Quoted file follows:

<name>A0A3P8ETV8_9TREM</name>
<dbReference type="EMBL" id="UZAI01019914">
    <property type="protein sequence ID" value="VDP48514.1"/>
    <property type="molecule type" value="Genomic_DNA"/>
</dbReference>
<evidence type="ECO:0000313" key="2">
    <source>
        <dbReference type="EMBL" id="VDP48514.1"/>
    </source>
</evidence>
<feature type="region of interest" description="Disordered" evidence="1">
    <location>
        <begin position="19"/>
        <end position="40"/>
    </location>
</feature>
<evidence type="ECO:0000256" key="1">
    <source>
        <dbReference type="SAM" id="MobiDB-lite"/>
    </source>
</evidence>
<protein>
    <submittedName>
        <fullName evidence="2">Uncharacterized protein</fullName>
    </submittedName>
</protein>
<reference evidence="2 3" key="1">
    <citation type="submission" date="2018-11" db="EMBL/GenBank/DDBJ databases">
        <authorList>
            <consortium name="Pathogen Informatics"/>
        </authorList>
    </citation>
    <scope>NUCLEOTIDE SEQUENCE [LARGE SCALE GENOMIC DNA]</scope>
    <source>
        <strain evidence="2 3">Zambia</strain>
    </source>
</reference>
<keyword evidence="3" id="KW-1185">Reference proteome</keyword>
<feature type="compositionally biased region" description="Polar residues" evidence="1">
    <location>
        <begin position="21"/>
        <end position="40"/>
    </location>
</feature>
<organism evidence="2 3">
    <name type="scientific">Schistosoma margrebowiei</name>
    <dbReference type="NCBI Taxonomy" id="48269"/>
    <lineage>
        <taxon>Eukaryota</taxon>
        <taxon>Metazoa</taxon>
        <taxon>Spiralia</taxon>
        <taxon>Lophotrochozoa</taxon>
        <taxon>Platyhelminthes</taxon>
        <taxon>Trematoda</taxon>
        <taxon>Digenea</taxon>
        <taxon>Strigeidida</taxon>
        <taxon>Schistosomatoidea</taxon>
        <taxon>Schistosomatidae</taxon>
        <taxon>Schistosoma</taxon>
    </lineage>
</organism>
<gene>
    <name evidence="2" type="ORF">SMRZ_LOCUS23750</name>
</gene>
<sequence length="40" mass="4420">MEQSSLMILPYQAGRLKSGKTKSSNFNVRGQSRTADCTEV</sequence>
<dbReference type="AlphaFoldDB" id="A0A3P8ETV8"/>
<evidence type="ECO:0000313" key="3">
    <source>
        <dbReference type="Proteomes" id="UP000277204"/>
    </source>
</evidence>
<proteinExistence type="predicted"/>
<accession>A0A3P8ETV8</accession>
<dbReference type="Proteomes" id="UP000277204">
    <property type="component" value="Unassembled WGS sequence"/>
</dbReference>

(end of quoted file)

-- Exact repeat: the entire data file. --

<name>A0A3P8ETV8_9TREM</name>
<dbReference type="EMBL" id="UZAI01019914">
    <property type="protein sequence ID" value="VDP48514.1"/>
    <property type="molecule type" value="Genomic_DNA"/>
</dbReference>
<evidence type="ECO:0000313" key="2">
    <source>
        <dbReference type="EMBL" id="VDP48514.1"/>
    </source>
</evidence>
<feature type="region of interest" description="Disordered" evidence="1">
    <location>
        <begin position="19"/>
        <end position="40"/>
    </location>
</feature>
<evidence type="ECO:0000256" key="1">
    <source>
        <dbReference type="SAM" id="MobiDB-lite"/>
    </source>
</evidence>
<protein>
    <submittedName>
        <fullName evidence="2">Uncharacterized protein</fullName>
    </submittedName>
</protein>
<reference evidence="2 3" key="1">
    <citation type="submission" date="2018-11" db="EMBL/GenBank/DDBJ databases">
        <authorList>
            <consortium name="Pathogen Informatics"/>
        </authorList>
    </citation>
    <scope>NUCLEOTIDE SEQUENCE [LARGE SCALE GENOMIC DNA]</scope>
    <source>
        <strain evidence="2 3">Zambia</strain>
    </source>
</reference>
<keyword evidence="3" id="KW-1185">Reference proteome</keyword>
<feature type="compositionally biased region" description="Polar residues" evidence="1">
    <location>
        <begin position="21"/>
        <end position="40"/>
    </location>
</feature>
<organism evidence="2 3">
    <name type="scientific">Schistosoma margrebowiei</name>
    <dbReference type="NCBI Taxonomy" id="48269"/>
    <lineage>
        <taxon>Eukaryota</taxon>
        <taxon>Metazoa</taxon>
        <taxon>Spiralia</taxon>
        <taxon>Lophotrochozoa</taxon>
        <taxon>Platyhelminthes</taxon>
        <taxon>Trematoda</taxon>
        <taxon>Digenea</taxon>
        <taxon>Strigeidida</taxon>
        <taxon>Schistosomatoidea</taxon>
        <taxon>Schistosomatidae</taxon>
        <taxon>Schistosoma</taxon>
    </lineage>
</organism>
<gene>
    <name evidence="2" type="ORF">SMRZ_LOCUS23750</name>
</gene>
<sequence length="40" mass="4420">MEQSSLMILPYQAGRLKSGKTKSSNFNVRGQSRTADCTEV</sequence>
<dbReference type="AlphaFoldDB" id="A0A3P8ETV8"/>
<evidence type="ECO:0000313" key="3">
    <source>
        <dbReference type="Proteomes" id="UP000277204"/>
    </source>
</evidence>
<proteinExistence type="predicted"/>
<accession>A0A3P8ETV8</accession>
<dbReference type="Proteomes" id="UP000277204">
    <property type="component" value="Unassembled WGS sequence"/>
</dbReference>